Disabled people are older on average than non-disabled people. Table 7 shows reporting of cold and dampness for the total disabled and non-disabled populations, after adjusting for age differences between them. Older people were less likely to live in rented homes, and people in rented homes were most likely to have difficulty heating and experience damp. 

Table 7 

Age-adjusted household housing measures
By disability status
2013
Housing problems

 Disability status

   Total   

    Disabled   

 Non-disabled

 Percent

Difficulty keeping house warm

29

16

19

Experiences damp

23

12

14

Source: Stats NZ

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Disabled people more likely to report other housing problems with their home

Ten percent of disabled people reported other housing problems, compared with five percent of non-disabled people. In the 2013 NZDS, people had the opportunity to write in a response for other housing problems. We grouped the problems into three categories – problems relating to:

  • internal integrity of the building 
  • external integrity of the building 
  • internal environment issues (see figure 5).

External integrity problems were the most commonly reported (including weather tightness, security, structural integrity, and the integrity of external materials). Forty-three percent of disabled people reported external integrity problems, compared with 33 percent of non-disabled people.

Internal structural problems were reported by one in five of the people (20 percent) who had other housing problems. This category includes problems with water and sewage, power, insulation, and working amenities (stoves, showers).

Of disabled people who had other housing problems, 17 percent had problems with the internal environment of their home. This compares with 10 percent of non-disabled people. This category includes problems with ventilation and air quality, lighting, floor surface, pests such as rats and mice, and mould. 

Figure 5

Other housing problems were recorded as a text response, and were coded along the framework presented in Measuring housing quality (Statistics NZ, 2015).

One in six people with physical impairment need a more accessible home

One in six people with a physical impairment (17 percent,) said they had an unmet need for some kind of modification to their home (see table 8).The most common need was for bathroom modifications, reported by 10 percent of people with physical impairment. Entrance modifications were next highest, with 8 percent having an unmet need. Other modifications people with a physical limitation recorded as a need were a modification in the kitchen, a modification to help them move about in their home, or another type of housing modification.

People were as likely to need housing modifications, regardless of whether they were in owner-occupied houses or rented housing.
As well as asking about need, the 2013 NZDS asked people with a physical impairment whether they have modifications in their home, and if so, do they use them. Thirteen percent reported they used entrance modifications such as handrails, ramps, widened doors, easy-to-open doors, and a lifting device to improve accessibility (see table 8).

A quarter of people with a physical limitation used modifications to their bathroom or toilet such as a wet-area shower, easy-to-get-at toilet, and grab rails. Three percent of people with a physical limitation used modifications in the kitchen or other areas of the house.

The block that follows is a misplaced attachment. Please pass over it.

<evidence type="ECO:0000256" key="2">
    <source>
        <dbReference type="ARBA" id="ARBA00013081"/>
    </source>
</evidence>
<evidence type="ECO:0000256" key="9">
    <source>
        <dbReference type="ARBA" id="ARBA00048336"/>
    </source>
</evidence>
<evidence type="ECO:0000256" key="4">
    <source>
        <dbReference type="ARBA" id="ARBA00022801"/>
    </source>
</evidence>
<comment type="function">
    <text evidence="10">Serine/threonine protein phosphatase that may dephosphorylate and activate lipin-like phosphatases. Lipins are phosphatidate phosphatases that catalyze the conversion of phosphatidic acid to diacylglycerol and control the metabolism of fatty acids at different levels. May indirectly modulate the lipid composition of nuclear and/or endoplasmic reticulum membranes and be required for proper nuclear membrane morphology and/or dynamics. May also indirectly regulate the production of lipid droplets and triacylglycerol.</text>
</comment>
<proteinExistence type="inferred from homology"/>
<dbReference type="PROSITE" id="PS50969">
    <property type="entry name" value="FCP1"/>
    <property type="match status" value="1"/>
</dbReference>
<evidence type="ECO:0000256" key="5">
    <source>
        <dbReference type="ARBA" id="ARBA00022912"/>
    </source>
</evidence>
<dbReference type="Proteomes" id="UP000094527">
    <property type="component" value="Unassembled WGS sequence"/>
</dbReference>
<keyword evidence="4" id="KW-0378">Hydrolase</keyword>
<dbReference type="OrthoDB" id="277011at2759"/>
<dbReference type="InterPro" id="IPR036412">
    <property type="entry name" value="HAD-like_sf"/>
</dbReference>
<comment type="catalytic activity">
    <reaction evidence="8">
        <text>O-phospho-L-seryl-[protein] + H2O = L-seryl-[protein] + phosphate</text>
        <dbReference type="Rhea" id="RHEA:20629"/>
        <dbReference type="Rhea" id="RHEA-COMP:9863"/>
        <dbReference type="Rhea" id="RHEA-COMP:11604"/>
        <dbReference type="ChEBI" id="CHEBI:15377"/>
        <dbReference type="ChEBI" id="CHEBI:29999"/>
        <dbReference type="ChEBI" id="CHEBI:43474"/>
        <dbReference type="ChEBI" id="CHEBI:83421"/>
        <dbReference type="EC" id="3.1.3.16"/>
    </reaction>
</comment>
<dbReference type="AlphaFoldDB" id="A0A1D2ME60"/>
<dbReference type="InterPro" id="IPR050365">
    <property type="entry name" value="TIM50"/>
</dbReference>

We also asked people with vision impairments about unmet need and current use of housing modifications to improve accessibility. Sixteen percent of people with a vision impairment had an unmet need for some kind of building modifications at home. Nine percent of people with a vision impairment had an unmet need for modification to their bathroom.

The most common modification used by people with vision impairments were in the bathroom (19 percent), followed by entrance modifications (13 percent). 

Table 8 

Use and unmet need of housing modifications
By impairment and modification type
2013
Impairment and modification type

 Use

Need

 Percent

Physical limitations
Entrance 17 8
Kitchen 3 2
Bathroom 25 10
Moving about 3 3
Other modifications 3 4
Total any modification(1) 35 17
Vision limitations
Entrance  13 8
 Kitchen 2(2) S
 Bathroom 19 9
 Moving about 3(2) 3
 Other modifications 3 4(2)
 Total any modification(1)  26 16

1. People were able to select more than one modification, therefore percentages add to more than the total. 
2. Relative sampling error between 30 and 40 percent.
Symbol: S suppressed
Source: Stats NZ

References and further reading

BRANZ (2010). BRANZ 2010 House Condition Survey – condition comparison by tenure. Retrieved as PDF from branz.co.nz.

Centre for Housing Research Aotearoa New Zealand (2007). Housing and disability: Future proofing New Zealand’s housing stock for an inclusive society. Retrieved http://thehubsuperu.govt.nz.

Gray Matter Research Ltd (2010). Definitions of crowding and the effects of crowding on health: A literature review. Retrieved 30/11/2016 from www.msd.govt.nz.

Human Rights Commission (2010). Human Rights in New Zealand 2010. Retrieved from www.hrc.co.nz. 

OECD (2015). How’s Life? 2015: Measuring Well-being. Retrieved from www.oecd-ilibrary.org. 

Statistics New Zealand (2013). Disability Survey: 2013. Retrieved from www.stats.govt.nz.

Statistics New Zealand (2014). Disability and the labour market: Findings from the 2013 Disability Survey. Retrieved from www.stats.govt.nz.

Statistics New Zealand (2015). Measuring housing quality: Potential ways to improve data collection on housing quality in New Zealand. Retrieved from www.stats.govt.nz.

Statistics New Zealand (2015). Perceptions of housing quality in 2014/15. Retrieved from www.stats.govt.nz.

Statistics New Zealand (2016). Household net worth statistics: Year ended June 2015. Retrieved from www.stats.govt.

Citation
Stats NZ (2016). Disability and housing conditions: 2013. Retrieved from www.stats.govt.nz.

ISBN978-0-908350-95-7 (online)

Published 14 March 2017